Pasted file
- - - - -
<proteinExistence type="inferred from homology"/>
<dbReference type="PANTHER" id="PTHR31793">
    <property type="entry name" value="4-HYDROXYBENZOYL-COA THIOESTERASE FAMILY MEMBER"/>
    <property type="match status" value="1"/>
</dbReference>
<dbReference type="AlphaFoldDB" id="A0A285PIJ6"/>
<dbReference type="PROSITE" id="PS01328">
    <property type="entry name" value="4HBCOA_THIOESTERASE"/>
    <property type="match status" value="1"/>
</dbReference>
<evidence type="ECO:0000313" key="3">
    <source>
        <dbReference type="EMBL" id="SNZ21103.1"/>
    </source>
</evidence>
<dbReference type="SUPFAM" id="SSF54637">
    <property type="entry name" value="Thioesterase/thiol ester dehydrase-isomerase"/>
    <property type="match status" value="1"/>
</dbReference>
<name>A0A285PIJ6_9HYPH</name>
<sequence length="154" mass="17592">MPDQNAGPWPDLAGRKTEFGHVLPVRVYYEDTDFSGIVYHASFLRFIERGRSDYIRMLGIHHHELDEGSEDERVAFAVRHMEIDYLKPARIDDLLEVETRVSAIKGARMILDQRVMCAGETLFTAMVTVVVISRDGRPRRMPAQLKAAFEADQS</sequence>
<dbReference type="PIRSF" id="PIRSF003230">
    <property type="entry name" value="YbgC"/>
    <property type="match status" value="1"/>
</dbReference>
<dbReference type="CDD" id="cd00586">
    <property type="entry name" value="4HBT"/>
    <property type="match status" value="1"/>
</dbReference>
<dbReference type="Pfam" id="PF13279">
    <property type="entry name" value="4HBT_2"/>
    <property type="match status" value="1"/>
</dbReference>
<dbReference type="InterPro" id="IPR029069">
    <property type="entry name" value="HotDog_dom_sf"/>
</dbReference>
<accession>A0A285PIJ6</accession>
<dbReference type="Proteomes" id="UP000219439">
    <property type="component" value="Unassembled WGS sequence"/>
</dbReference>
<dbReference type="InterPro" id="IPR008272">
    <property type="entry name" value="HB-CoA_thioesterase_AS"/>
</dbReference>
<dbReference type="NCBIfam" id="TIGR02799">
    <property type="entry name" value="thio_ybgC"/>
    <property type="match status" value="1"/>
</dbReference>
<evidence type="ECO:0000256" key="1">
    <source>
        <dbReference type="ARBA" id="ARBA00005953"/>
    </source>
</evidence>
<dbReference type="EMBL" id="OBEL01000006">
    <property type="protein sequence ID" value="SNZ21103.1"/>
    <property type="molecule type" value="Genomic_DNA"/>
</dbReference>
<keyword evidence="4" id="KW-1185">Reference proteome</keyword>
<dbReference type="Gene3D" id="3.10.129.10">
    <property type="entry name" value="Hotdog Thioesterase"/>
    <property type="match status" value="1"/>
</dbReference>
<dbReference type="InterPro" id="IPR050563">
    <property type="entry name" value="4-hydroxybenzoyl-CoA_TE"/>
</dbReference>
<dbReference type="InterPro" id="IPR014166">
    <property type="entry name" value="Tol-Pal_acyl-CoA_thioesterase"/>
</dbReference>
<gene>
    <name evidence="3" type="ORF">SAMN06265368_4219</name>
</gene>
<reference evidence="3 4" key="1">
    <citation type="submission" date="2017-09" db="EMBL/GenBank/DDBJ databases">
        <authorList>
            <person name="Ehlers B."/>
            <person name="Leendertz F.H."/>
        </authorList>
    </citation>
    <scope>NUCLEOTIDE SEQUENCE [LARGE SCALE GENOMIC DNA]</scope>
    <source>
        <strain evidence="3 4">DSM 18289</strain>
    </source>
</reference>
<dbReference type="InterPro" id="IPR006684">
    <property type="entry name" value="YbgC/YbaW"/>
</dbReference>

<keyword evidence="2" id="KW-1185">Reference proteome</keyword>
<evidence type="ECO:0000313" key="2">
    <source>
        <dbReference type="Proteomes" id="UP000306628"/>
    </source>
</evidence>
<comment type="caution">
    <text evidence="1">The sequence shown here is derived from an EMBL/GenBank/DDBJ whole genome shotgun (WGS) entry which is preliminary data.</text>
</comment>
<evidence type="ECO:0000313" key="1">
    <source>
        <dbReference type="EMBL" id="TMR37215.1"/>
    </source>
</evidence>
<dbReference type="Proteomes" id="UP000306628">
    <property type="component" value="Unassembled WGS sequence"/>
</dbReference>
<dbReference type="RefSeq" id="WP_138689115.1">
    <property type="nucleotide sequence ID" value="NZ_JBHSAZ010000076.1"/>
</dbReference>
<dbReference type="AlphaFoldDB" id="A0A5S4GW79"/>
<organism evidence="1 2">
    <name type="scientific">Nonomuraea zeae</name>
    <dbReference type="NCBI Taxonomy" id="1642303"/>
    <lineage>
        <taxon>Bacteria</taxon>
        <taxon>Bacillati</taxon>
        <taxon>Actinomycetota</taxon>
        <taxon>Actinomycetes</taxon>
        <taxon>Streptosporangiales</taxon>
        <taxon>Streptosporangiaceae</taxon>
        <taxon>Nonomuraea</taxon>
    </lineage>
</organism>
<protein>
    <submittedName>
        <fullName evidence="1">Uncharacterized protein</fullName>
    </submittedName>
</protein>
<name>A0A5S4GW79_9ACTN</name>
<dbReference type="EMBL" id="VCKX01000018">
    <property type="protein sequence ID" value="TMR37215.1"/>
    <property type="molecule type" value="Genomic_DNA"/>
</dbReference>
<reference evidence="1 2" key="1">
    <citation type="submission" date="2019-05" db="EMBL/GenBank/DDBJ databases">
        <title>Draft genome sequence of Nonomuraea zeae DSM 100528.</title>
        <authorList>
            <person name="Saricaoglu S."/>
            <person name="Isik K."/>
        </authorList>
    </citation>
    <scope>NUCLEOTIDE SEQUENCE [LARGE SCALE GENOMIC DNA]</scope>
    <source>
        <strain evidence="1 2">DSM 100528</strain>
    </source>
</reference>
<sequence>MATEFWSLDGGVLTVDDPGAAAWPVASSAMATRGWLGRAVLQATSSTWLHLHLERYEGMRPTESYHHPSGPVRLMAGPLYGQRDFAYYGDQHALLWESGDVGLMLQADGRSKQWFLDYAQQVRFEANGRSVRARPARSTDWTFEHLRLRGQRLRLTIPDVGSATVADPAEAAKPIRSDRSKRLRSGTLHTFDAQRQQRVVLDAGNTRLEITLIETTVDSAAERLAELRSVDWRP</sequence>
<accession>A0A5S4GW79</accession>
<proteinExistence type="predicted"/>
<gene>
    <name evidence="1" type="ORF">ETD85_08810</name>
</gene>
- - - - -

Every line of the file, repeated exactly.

<proteinExistence type="inferred from homology"/>
<dbReference type="PANTHER" id="PTHR31793">
    <property type="entry name" value="4-HYDROXYBENZOYL-COA THIOESTERASE FAMILY MEMBER"/>
    <property type="match status" value="1"/>
</dbReference>
<dbReference type="AlphaFoldDB" id="A0A285PIJ6"/>
<dbReference type="PROSITE" id="PS01328">
    <property type="entry name" value="4HBCOA_THIOESTERASE"/>
    <property type="match status" value="1"/>
</dbReference>
<evidence type="ECO:0000313" key="3">
    <source>
        <dbReference type="EMBL" id="SNZ21103.1"/>
    </source>
</evidence>
<dbReference type="SUPFAM" id="SSF54637">
    <property type="entry name" value="Thioesterase/thiol ester dehydrase-isomerase"/>
    <property type="match status" value="1"/>
</dbReference>
<name>A0A285PIJ6_9HYPH</name>
<sequence length="154" mass="17592">MPDQNAGPWPDLAGRKTEFGHVLPVRVYYEDTDFSGIVYHASFLRFIERGRSDYIRMLGIHHHELDEGSEDERVAFAVRHMEIDYLKPARIDDLLEVETRVSAIKGARMILDQRVMCAGETLFTAMVTVVVISRDGRPRRMPAQLKAAFEADQS</sequence>
<dbReference type="PIRSF" id="PIRSF003230">
    <property type="entry name" value="YbgC"/>
    <property type="match status" value="1"/>
</dbReference>
<dbReference type="CDD" id="cd00586">
    <property type="entry name" value="4HBT"/>
    <property type="match status" value="1"/>
</dbReference>
<dbReference type="Pfam" id="PF13279">
    <property type="entry name" value="4HBT_2"/>
    <property type="match status" value="1"/>
</dbReference>
<dbReference type="InterPro" id="IPR029069">
    <property type="entry name" value="HotDog_dom_sf"/>
</dbReference>
<accession>A0A285PIJ6</accession>
<dbReference type="Proteomes" id="UP000219439">
    <property type="component" value="Unassembled WGS sequence"/>
</dbReference>
<dbReference type="InterPro" id="IPR008272">
    <property type="entry name" value="HB-CoA_thioesterase_AS"/>
</dbReference>
<dbReference type="NCBIfam" id="TIGR02799">
    <property type="entry name" value="thio_ybgC"/>
    <property type="match status" value="1"/>
</dbReference>
<evidence type="ECO:0000256" key="1">
    <source>
        <dbReference type="ARBA" id="ARBA00005953"/>
    </source>
</evidence>
<dbReference type="EMBL" id="OBEL01000006">
    <property type="protein sequence ID" value="SNZ21103.1"/>
    <property type="molecule type" value="Genomic_DNA"/>
</dbReference>
<keyword evidence="4" id="KW-1185">Reference proteome</keyword>
<dbReference type="Gene3D" id="3.10.129.10">
    <property type="entry name" value="Hotdog Thioesterase"/>
    <property type="match status" value="1"/>
</dbReference>
<dbReference type="InterPro" id="IPR050563">
    <property type="entry name" value="4-hydroxybenzoyl-CoA_TE"/>
</dbReference>
<dbReference type="InterPro" id="IPR014166">
    <property type="entry name" value="Tol-Pal_acyl-CoA_thioesterase"/>
</dbReference>
<gene>
    <name evidence="3" type="ORF">SAMN06265368_4219</name>
</gene>
<reference evidence="3 4" key="1">
    <citation type="submission" date="2017-09" db="EMBL/GenBank/DDBJ databases">
        <authorList>
            <person name="Ehlers B."/>
            <person name="Leendertz F.H."/>
        </authorList>
    </citation>
    <scope>NUCLEOTIDE SEQUENCE [LARGE SCALE GENOMIC DNA]</scope>
    <source>
        <strain evidence="3 4">DSM 18289</strain>
    </source>
</reference>
<dbReference type="InterPro" id="IPR006684">
    <property type="entry name" value="YbgC/YbaW"/>
</dbReference>

<keyword evidence="2" id="KW-1185">Reference proteome</keyword>
<evidence type="ECO:0000313" key="2">
    <source>
        <dbReference type="Proteomes" id="UP000306628"/>
    </source>
</evidence>
<comment type="caution">
    <text evidence="1">The sequence shown here is derived from an EMBL/GenBank/DDBJ whole genome shotgun (WGS) entry which is preliminary data.</text>
</comment>
<evidence type="ECO:0000313" key="1">
    <source>
        <dbReference type="EMBL" id="TMR37215.1"/>
    </source>
</evidence>
<dbReference type="Proteomes" id="UP000306628">
    <property type="component" value="Unassembled WGS sequence"/>
</dbReference>
<dbReference type="RefSeq" id="WP_138689115.1">
    <property type="nucleotide sequence ID" value="NZ_JBHSAZ010000076.1"/>
</dbReference>
<dbReference type="AlphaFoldDB" id="A0A5S4GW79"/>
<organism evidence="1 2">
    <name type="scientific">Nonomuraea zeae</name>
    <dbReference type="NCBI Taxonomy" id="1642303"/>
    <lineage>
        <taxon>Bacteria</taxon>
        <taxon>Bacillati</taxon>
        <taxon>Actinomycetota</taxon>
        <taxon>Actinomycetes</taxon>
        <taxon>Streptosporangiales</taxon>
        <taxon>Streptosporangiaceae</taxon>
        <taxon>Nonomuraea</taxon>
    </lineage>
</organism>
<protein>
    <submittedName>
        <fullName evidence="1">Uncharacterized protein</fullName>
    </submittedName>
</protein>
<name>A0A5S4GW79_9ACTN</name>
<dbReference type="EMBL" id="VCKX01000018">
    <property type="protein sequence ID" value="TMR37215.1"/>
    <property type="molecule type" value="Genomic_DNA"/>
</dbReference>
<reference evidence="1 2" key="1">
    <citation type="submission" date="2019-05" db="EMBL/GenBank/DDBJ databases">
        <title>Draft genome sequence of Nonomuraea zeae DSM 100528.</title>
        <authorList>
            <person name="Saricaoglu S."/>
            <person name="Isik K."/>
        </authorList>
    </citation>
    <scope>NUCLEOTIDE SEQUENCE [LARGE SCALE GENOMIC DNA]</scope>
    <source>
        <strain evidence="1 2">DSM 100528</strain>
    </source>
</reference>
<sequence>MATEFWSLDGGVLTVDDPGAAAWPVASSAMATRGWLGRAVLQATSSTWLHLHLERYEGMRPTESYHHPSGPVRLMAGPLYGQRDFAYYGDQHALLWESGDVGLMLQADGRSKQWFLDYAQQVRFEANGRSVRARPARSTDWTFEHLRLRGQRLRLTIPDVGSATVADPAEAAKPIRSDRSKRLRSGTLHTFDAQRQQRVVLDAGNTRLEITLIETTVDSAAERLAELRSVDWRP</sequence>
<accession>A0A5S4GW79</accession>
<proteinExistence type="predicted"/>
<gene>
    <name evidence="1" type="ORF">ETD85_08810</name>
</gene>